Tuesday, February 5, 2013

February Veggies and Recipes

Frosty Rose
Winter Wonder

Midwinter and Time for Love

We passed mid-winter on Candlemas (AKA Groundhog Day) February 2, and days in the northern hemisphere are getting noticeably longer. Though there’s still time for some quiet wintery introspection, there’s no shortage of celebrations this month. Lunar (Chinese) New Year this Sunday, February 10 is followed by Mardi Gras on the 12th and Valentine’s Day on the 14th. And then (in the US) comes Presidents’ Day on 18th. And of course (again in the US) there was the Superbowl last weekend. Are these many February party-ops coincidental? Or are they the result of a collective cabin fever that everyone experiences at this time of year, inspiring us to get active, connect with others, and get a little crazy before we go a little crazy?

Bright Red Rose Hips against blue sky
Neighbor's Rose Garden
February in coastal California is mild compared with most other places in the country, rarely below freezing. Still, it’s the time of year when local veggies seem like “more of same,” and not in great variety. Leeks and (dried/stored) onions make good soup, chili, and gravy bases. The brassicas, like cauliflower, broccoli, kale, and cabbage, are bountiful provided that weather stays cool. Like last month, root veggies like carrots, beets, potatoes, and parsnips, as well as winter greens like chard and collards are reliably available. Enjoy the very last of the fresh persimmons (now fully ripe) and stored pumpkins and cranberries. Winter squash, apples, and pears are available from storage through next month. Citrus continues to grace the grocery shelves despite last month’s freeze, so do get creative with oranges, tangerines, lemons, and limes: try them in salads, sweets, drinks, sauces, or combined with winter veggies.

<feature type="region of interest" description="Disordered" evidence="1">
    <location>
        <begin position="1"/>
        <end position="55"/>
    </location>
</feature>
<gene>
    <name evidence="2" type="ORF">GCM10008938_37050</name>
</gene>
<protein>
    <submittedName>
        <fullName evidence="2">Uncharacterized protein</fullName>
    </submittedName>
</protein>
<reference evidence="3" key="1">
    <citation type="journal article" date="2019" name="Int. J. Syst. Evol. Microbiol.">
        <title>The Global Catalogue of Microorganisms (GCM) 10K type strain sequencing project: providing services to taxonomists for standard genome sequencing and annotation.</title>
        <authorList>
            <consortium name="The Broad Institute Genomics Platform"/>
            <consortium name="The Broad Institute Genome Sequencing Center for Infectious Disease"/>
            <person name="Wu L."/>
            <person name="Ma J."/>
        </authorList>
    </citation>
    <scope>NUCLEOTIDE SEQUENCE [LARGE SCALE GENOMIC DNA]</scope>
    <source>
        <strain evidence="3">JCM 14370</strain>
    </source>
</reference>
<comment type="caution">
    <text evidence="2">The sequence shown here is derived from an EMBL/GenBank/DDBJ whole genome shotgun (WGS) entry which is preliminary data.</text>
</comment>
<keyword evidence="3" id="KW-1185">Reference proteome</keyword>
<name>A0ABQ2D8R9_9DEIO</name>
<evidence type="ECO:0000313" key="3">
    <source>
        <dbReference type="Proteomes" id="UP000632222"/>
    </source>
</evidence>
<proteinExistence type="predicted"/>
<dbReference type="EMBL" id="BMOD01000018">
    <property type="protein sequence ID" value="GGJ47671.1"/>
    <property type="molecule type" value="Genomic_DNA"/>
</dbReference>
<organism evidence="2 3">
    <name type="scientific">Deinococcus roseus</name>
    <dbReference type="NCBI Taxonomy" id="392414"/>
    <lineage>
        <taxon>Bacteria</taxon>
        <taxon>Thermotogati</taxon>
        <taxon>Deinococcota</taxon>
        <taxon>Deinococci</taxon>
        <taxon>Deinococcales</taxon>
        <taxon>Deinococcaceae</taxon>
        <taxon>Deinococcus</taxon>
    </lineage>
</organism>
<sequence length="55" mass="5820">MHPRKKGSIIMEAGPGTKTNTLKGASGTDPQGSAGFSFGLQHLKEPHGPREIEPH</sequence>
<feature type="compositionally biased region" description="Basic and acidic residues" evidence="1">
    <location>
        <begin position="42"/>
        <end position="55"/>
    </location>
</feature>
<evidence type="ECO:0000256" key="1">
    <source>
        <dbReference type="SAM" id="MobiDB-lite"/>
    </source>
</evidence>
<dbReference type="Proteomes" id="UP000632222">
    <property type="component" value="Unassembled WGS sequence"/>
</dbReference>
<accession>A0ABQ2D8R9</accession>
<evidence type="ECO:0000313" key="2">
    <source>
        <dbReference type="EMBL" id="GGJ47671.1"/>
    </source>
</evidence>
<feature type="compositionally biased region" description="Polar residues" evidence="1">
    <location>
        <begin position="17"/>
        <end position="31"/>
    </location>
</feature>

Two Bare Trees Entwined
Winter World
Dungeness crab is still in season, and I plan to finally master a crabcake recipe this month. If you’re adventurous, it’s a great time to harvest and steam your own mussels from the open ocean coastline. Mussels are typically off-limits for noncommercial harvesters from May 1 – October 31 throughout California due to high domoic acid concentrations. Cooler ocean temperatures make harvesting your own in winter safe.

You might want to start planning your 2013 garden this month. It’s getting harder to avoid genetically engineered seeds (GMOs). Here’s a guide to avoiding GMO seeds, and a list of safe seed companies by state. I’m going with Renee’s, right up the road from me as well as on the safe list. You can also pick up some 20% off flower seeds from her until Valentine's day.

Enjoy the last full month of winter and do reach out and party a bit if you’re so inclined.

Bright Purple Violet
First Edible Flower of the Year
February Fruits and Veggies

Forsythia Branch starting to Bloom
Harbinger of Spring
Wild Mushrooms
Pumpkin (stored)
Turnips & Rutabaga
Apples (stored)
Pears (stored)

Favorite and New February Recipes

Large Pink Camillia Blossom
Winter Cheer: First of Many Camillias
Roasted Chickpea Appetizer
Kale 3 Ways courtesy of Green Tea & Chocolate
Chocolate Chip Hazelnut Linzer Heart Cookies courtesy of Tate’s Bake Shop
Bananas Foster courtesy Brennan’s Restaurant
Hurricane Cocktail courtesy of Emeril
Chen Pi = Dried Tangerine Peel: make now to enjoy later

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